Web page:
I may have mentioned recently about my interactions with Costochronodritis. For a full recount I will have to take you back to April of this year…
I had just finished my break, in which I took time out to sort what I had from what I wanted in an entirely soul-searching kind of style. My yoga practice was going strong and I had found a company to start regular classes with, as well as I was building up my own private classes. My friendships were slowly developing strongly and I had managed to find out a little bit more of what I have, and was able, to offer people.
On a morning surf expedition in Geraldton I took a fall off my board. In hindsight I was unprepared for the size and strength of the swell outside of the Perth metro area. I also wasn’t mentally prepared for a surf that day, but I was encouraged to give it a try. Never one to back down I was suited up and paddling out in no time, yet as soon as I was moving away from the shore something didn’t feel right. I lost confidence in myself but felt it would be weak to give in and return to the sand so I up and went and down I came before you could say Supercalifragelisticexpialedoscious. At this point I felt miserable and just wanted to go back to bed. This wasn’t the Easter surf I’d had in mind. I was tossed around a bit before I had my board and could make it back to shore and by then the pain was searing.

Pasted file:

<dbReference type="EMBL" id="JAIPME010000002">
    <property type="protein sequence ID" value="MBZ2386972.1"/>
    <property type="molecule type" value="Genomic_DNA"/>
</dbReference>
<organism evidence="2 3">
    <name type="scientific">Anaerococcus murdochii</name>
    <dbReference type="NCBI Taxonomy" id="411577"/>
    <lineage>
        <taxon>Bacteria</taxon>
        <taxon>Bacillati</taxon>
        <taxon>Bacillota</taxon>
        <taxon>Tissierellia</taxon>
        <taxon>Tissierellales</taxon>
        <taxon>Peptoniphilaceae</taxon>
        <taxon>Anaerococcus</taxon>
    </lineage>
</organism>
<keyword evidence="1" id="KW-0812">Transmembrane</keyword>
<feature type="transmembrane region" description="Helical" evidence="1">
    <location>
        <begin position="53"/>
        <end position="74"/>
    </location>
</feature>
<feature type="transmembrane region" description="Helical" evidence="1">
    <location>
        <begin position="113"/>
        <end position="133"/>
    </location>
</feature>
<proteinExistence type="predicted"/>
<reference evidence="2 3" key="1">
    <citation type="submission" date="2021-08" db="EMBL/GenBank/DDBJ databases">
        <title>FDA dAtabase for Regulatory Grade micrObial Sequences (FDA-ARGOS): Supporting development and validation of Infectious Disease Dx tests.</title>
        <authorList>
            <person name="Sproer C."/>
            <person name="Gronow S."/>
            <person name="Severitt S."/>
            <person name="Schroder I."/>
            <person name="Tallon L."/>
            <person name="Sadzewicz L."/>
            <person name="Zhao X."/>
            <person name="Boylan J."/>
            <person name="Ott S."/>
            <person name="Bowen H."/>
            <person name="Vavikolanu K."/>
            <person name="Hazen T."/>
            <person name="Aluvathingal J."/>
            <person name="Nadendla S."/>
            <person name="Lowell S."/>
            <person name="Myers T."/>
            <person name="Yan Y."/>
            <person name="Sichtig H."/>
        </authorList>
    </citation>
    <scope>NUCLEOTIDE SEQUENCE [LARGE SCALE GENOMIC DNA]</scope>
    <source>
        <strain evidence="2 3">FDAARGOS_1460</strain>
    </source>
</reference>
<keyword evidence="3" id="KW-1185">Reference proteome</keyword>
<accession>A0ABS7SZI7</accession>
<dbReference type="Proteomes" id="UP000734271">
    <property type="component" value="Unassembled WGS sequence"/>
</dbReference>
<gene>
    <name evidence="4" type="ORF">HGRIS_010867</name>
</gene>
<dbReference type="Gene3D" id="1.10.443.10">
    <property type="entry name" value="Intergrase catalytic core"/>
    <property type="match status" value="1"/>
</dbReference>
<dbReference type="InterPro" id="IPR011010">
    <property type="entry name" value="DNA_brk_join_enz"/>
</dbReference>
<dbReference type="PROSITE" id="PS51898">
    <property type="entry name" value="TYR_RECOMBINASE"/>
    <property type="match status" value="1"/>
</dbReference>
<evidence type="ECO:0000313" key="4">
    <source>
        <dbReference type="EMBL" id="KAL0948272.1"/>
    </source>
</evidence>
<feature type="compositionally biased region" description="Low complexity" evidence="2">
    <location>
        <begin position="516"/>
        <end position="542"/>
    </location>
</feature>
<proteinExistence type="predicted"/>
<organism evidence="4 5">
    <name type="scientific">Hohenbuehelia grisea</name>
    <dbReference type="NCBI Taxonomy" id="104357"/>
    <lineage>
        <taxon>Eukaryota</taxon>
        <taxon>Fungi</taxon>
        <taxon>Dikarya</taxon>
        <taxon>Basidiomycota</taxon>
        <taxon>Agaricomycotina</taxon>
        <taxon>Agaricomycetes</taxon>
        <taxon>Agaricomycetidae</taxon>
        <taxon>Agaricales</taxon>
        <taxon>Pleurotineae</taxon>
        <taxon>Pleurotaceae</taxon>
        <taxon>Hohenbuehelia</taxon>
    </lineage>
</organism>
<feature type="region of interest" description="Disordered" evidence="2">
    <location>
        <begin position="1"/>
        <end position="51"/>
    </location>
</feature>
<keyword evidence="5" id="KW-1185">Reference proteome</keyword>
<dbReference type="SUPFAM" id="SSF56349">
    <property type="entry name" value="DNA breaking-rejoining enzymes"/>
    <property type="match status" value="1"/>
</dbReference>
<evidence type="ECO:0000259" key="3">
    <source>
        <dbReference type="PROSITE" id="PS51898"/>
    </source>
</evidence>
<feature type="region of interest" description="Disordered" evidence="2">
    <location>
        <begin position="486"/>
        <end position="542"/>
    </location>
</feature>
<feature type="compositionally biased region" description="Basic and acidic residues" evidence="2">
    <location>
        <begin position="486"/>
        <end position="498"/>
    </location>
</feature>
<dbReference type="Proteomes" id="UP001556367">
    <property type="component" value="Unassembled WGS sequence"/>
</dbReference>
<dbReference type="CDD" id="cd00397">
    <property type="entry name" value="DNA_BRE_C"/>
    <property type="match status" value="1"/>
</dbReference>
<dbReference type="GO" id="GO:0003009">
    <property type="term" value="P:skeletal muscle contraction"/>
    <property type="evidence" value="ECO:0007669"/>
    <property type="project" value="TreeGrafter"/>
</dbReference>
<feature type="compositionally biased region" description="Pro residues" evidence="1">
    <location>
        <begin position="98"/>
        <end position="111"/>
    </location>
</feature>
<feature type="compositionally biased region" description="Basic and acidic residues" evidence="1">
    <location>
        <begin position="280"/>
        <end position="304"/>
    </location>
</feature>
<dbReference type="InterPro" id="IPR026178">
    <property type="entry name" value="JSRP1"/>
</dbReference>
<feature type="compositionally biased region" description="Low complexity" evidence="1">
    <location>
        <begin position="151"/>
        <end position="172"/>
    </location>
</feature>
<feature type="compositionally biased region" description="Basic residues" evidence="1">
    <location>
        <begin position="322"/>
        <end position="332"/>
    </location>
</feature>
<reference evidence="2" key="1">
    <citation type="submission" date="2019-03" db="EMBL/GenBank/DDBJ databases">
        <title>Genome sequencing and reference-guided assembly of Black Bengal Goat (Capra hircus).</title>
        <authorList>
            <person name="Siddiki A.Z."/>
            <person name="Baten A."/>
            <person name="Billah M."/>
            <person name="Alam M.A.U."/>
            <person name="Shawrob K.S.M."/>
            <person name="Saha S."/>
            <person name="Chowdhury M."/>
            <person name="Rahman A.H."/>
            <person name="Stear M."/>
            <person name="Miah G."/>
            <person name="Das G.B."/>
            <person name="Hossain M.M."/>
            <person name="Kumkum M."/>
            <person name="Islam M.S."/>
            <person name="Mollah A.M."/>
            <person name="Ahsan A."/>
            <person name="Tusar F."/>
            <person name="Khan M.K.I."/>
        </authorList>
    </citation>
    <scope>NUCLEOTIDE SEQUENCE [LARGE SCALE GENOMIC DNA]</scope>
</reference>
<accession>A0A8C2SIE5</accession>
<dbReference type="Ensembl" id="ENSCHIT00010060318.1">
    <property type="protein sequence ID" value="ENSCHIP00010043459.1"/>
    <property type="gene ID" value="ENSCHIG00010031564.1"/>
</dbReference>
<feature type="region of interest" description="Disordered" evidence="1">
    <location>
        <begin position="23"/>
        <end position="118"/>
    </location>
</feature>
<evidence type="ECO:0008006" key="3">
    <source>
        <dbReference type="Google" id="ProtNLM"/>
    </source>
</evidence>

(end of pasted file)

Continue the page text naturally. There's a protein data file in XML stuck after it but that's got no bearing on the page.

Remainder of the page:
I didn’t feel much significant relief over the next two weeks from that pain, but it definitely softened. I managed a few more brief surfs and a few great yoga classes with the help of med, as always I ignored the pain. It wasn’t until I was attacked brutally by a severe abdominal pain whilst at breakfast with my brother that I started to realise the extent of my injury. Doc Evs put me through a series of tests and scans and the prognosis of costochronodritis came about. The ribs of my C3-C5 vertebrae were slightly out of place due to inflammation of the cartilage in the Thoracic Cavity (ribcage area of skeleton).
The pain was referred pain due to the pressure costo imposed on the nerves which leave the spine hereabouts. These nerves travel around the ribs to the front of the body, and then return in to the abdominal organs and tissue. It was no wonder my kidneys felt like they were on fire. Quick relief came from regular meetings with a physiotherapist and lasting relief came from prescribed medication Celebrex.
I wouldn’t say the pain is gone, I am just being cautious not to disturb it again. I had to cut back significantly on yoga and surfing. I cannot go out on the water without a partner or a spotter to help me should I get in to trouble. On the upside my doctors reassured me that my Lupus is still ‘looking good’. I take this away as a great positive!